What a curious variety of definitions of mysticism! They range from
spiritualism to divine Love. I'm puzzled.
Sent from my iPod
On Mar 24, 2010, at 7:35 PM, Peter Montgomery <[log in to unmask]>
> "It would be easy, but not particularly profitable, to classify
> Williams as
> a "mystic." He knew, and could put into words, states of
> consciousness of a
> mystical kind. and the sort of elusive experience which many people
> once or twice in a life-time. (I am thinking of certain passages in
> Place of the Lion, but there is no novel without them.) And if
> means a belief in the supernatural, and in its operation in the
> world, then Williams was a mystic: but that is only belief in what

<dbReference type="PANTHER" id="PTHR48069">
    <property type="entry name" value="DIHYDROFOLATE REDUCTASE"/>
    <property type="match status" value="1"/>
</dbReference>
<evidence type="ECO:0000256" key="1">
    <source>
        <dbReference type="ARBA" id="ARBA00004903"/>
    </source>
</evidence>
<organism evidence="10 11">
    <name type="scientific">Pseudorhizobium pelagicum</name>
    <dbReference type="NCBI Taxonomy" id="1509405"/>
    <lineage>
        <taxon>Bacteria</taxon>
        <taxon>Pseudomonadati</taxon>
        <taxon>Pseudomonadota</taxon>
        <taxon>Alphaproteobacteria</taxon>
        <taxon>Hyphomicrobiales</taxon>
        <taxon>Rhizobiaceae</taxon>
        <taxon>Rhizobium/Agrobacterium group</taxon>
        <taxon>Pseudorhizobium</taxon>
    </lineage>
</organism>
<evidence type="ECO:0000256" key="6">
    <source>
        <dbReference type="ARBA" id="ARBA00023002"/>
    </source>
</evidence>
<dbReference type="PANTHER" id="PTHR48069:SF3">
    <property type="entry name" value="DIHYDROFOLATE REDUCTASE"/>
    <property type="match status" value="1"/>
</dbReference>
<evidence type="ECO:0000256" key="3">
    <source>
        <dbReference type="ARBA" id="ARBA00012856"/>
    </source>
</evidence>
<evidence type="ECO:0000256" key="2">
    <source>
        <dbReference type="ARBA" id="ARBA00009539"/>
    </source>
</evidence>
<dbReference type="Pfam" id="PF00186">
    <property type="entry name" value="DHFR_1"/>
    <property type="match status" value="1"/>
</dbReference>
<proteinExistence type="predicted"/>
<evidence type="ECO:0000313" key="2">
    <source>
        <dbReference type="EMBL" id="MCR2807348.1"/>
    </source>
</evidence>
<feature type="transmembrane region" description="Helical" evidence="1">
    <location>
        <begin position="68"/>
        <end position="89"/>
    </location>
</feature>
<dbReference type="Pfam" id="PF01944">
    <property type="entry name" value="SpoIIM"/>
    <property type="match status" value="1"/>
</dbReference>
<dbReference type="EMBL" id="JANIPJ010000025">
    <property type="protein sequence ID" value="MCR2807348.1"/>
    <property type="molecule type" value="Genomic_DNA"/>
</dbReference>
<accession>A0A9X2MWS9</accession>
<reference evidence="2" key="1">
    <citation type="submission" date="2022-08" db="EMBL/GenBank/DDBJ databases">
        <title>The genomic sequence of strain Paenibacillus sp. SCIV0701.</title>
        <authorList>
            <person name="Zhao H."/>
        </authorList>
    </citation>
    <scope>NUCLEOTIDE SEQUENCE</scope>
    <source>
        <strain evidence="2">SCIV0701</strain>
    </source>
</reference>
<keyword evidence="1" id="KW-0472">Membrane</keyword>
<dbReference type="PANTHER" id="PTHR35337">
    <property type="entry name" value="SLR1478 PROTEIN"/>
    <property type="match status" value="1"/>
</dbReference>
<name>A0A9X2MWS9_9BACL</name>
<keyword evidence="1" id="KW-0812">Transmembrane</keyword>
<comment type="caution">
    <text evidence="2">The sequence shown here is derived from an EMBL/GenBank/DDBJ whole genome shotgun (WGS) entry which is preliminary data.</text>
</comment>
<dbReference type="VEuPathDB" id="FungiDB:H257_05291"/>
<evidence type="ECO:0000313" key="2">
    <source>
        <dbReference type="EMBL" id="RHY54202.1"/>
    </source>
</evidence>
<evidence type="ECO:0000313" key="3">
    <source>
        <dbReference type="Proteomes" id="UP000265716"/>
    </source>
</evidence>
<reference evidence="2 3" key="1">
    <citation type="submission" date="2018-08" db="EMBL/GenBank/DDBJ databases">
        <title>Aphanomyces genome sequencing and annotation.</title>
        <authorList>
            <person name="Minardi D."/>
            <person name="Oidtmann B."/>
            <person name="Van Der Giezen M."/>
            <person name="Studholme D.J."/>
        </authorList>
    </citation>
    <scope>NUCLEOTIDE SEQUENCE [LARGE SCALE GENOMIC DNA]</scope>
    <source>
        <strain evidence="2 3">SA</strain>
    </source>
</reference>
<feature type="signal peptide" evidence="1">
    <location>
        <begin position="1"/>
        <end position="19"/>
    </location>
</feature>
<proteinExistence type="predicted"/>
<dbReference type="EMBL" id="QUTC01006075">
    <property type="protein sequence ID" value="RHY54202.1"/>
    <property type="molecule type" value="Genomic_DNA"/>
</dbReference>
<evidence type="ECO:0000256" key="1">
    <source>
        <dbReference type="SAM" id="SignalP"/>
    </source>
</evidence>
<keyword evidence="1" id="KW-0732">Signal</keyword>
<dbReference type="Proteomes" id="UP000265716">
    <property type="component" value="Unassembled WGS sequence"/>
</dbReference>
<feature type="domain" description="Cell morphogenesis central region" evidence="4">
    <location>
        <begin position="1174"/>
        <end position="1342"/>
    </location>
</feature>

> of every religion in the world profess to believe. His is a
> mysticism, not
> of curiosity, or of the lust for power, but of Love; and Love, in the
> meaning which it had for Williams-as readers of his study of Dante,
> The Figure of Beatrice, will know-is a deity of whom most human beings
> seldom see more than the shadow. But in his novels he is as much
> with quite ordinary human beings, with their struggle among the
> their weaknesses and self-deceptions, their occasional moments of
> understanding, as with the Vision of Love towards which creation
> strives. "
> Intro to ALL HALLOWS EVE, 1948.